Saturday, August 8, 2009

Mass Murder For Food

Timothy Snyder, in his fascinating article on the mass killing of civilians in Europe during the 30s and 40s, connects 'then' with 'now' in this way:

Both Nazi Germany and the Soviet Union followed a path to economic
self-sufficiency, Germany wishing to balance industry with an agrarian utopia in
the East, the USSR wishing to overcome its agrarian backwardness with rapid
industrialization and urbanization. Both regimes were aiming for economic
autarky in a large empire, in which both sought to control Eastern Europe. Both
of them saw the Polish state as a historical aberration; both saw Ukraine and
its rich soil as indispensable. They defined different groups as the enemies of
their designs, although the German plan to kill every Jew is unmatched by any
Soviet policy in the totality of its aims. What is crucial is that the ideology
that legitimated mass death was also a vision of economic development. In a
world of scarcity, particularly of food supplies, both regimes integrated mass
murder with economic planning.

They did so in ways that seem appalling and obscene to us today, but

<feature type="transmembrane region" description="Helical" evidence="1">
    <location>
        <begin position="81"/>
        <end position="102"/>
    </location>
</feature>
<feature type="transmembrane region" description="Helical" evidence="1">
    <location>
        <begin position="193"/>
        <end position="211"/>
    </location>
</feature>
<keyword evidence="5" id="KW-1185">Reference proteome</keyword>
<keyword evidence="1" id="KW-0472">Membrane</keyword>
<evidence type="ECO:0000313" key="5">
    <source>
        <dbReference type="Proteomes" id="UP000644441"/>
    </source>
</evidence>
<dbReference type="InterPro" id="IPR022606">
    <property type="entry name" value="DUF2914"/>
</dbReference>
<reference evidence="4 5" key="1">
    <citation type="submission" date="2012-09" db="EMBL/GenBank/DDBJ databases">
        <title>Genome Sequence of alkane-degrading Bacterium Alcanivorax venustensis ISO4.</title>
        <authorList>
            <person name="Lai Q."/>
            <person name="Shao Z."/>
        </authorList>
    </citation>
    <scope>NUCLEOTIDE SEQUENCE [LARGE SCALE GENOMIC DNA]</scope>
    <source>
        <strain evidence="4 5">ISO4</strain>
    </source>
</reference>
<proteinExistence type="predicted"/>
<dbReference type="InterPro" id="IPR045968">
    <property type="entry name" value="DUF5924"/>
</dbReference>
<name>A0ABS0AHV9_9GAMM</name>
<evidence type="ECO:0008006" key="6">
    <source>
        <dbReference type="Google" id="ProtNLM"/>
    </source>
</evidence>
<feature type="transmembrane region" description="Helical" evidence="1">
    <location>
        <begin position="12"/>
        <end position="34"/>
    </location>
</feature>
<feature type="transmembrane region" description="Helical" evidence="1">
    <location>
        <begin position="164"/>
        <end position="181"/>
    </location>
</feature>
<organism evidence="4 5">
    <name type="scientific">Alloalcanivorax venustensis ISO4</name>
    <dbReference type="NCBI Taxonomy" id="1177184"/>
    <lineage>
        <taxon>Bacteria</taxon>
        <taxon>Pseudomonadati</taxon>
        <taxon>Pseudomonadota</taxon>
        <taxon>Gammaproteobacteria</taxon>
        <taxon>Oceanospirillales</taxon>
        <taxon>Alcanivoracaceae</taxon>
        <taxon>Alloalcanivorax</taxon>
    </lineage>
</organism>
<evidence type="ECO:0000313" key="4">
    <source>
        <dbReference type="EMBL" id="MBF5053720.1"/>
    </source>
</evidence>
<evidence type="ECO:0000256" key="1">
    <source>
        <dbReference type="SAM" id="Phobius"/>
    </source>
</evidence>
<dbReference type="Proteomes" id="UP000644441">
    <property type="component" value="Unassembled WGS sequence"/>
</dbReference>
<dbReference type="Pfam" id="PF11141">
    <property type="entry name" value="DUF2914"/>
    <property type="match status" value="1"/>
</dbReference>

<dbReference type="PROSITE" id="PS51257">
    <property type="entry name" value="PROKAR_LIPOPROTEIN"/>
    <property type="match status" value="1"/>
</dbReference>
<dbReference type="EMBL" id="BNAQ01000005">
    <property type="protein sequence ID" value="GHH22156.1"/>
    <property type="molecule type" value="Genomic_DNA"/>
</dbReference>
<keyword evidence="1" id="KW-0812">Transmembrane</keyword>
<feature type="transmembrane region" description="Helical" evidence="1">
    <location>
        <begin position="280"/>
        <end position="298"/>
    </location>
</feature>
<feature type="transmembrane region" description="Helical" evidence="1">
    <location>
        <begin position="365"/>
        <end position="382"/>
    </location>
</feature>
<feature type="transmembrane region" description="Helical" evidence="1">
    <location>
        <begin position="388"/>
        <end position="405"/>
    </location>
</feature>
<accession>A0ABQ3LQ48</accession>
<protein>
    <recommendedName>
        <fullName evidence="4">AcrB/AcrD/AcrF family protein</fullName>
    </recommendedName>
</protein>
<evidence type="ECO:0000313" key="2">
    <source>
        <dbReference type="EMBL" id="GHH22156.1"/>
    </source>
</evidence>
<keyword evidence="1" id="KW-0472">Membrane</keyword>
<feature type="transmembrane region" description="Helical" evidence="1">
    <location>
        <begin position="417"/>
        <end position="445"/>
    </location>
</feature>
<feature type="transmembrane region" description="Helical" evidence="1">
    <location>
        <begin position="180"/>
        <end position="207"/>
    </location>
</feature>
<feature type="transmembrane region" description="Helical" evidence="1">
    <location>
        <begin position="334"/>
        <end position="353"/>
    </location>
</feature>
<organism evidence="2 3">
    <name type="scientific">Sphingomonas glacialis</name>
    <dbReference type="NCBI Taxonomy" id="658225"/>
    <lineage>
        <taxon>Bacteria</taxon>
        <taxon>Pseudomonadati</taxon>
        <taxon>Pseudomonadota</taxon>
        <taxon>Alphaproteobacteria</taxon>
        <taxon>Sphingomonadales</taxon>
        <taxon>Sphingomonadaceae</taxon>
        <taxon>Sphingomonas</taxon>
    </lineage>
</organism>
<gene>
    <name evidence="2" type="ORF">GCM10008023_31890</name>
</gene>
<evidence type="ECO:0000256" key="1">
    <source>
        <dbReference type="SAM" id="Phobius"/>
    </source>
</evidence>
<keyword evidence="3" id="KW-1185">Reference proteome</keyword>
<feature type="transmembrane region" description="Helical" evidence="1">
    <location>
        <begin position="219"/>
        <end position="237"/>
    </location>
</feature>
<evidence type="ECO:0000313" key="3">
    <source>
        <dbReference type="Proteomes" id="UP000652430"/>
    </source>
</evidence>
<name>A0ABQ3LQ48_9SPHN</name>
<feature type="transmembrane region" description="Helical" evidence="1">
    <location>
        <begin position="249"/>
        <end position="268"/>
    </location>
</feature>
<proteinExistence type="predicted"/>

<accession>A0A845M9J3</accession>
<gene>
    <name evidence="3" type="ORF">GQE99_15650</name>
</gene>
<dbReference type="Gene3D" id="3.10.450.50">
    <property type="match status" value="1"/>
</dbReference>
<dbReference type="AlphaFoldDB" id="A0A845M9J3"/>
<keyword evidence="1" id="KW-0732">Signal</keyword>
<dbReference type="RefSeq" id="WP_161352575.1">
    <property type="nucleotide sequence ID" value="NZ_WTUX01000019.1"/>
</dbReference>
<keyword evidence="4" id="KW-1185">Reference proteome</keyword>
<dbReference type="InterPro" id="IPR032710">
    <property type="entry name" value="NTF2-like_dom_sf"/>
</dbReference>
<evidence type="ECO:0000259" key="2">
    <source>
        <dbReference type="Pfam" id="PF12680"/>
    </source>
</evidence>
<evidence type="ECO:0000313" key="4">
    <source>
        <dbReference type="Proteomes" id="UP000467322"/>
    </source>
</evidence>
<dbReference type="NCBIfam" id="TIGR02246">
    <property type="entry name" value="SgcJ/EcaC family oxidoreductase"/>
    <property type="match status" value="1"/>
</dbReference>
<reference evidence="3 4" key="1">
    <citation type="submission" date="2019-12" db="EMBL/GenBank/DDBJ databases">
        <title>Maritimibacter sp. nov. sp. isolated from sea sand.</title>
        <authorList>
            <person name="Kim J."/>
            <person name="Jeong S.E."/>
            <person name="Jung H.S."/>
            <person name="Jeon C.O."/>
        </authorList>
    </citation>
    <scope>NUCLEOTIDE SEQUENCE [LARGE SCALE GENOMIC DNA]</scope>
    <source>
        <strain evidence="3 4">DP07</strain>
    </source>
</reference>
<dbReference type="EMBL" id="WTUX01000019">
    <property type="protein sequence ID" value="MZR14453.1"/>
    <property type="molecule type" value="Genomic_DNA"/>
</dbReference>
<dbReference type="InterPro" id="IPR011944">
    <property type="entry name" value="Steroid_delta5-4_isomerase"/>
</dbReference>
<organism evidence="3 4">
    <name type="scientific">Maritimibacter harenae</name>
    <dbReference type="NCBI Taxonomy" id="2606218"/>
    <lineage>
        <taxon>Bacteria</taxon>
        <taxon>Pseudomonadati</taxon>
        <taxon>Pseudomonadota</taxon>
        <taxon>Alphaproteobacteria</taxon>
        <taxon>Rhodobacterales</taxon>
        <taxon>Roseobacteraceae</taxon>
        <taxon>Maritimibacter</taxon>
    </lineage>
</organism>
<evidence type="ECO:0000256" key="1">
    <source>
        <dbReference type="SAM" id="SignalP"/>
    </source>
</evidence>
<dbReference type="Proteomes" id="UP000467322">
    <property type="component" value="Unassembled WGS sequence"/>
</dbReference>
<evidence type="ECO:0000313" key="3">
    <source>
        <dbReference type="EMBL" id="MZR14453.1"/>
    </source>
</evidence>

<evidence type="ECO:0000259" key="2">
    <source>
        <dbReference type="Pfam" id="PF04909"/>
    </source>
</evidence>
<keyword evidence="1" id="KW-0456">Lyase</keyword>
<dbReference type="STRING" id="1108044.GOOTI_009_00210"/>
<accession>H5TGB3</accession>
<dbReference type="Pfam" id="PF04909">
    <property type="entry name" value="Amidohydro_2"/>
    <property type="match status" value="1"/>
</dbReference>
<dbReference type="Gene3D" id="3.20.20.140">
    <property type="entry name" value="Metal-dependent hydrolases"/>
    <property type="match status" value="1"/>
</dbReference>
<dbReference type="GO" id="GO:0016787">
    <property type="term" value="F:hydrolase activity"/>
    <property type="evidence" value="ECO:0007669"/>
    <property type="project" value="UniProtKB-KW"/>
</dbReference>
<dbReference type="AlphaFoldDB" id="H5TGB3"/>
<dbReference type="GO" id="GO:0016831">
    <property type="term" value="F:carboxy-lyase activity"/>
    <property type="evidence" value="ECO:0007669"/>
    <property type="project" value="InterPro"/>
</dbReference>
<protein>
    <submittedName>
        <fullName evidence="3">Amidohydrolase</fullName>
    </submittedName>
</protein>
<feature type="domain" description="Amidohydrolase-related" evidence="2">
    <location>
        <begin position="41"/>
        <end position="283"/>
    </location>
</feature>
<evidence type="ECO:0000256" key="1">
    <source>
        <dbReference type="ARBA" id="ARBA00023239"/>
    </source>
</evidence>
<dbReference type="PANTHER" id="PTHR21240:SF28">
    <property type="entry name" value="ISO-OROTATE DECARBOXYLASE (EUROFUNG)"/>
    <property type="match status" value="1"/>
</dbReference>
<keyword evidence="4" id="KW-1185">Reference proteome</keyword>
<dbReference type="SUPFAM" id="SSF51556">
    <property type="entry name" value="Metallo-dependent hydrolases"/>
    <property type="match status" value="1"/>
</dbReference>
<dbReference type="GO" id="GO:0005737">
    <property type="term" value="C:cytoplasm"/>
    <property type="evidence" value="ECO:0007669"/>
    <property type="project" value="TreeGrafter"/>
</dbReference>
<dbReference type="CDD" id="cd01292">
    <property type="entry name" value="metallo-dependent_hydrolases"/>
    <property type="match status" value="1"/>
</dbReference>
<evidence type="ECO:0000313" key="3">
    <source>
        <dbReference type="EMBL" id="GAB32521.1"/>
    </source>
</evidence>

which were sufficiently plausible to motivate large numbers of believers at the
time. Food is no longer scarce, at least in the West; but other resources are,
or will be soon. In the twenty-first century, we will face shortages of potable
water, clean air, and affordable energy. Climate change may bring a renewed
threat of hunger.

If there is a general political lesson of the history of mass killing,
it is the need to be wary of what might be called privileged development:
attempts by states to realize a form of economic expansion that designates
victims, that motivates prosperity by mortality. The possibility cannot be
excluded that the murder of one group can benefit another, or at least can be
seen to do so. That is a version of politics that Europe has in fact witnessed
and may witness again. The only sufficient answer is an ethical commitment to
the individual, such that the individual counts in life rather than in death,
and schemes of this sort become unthinkable.

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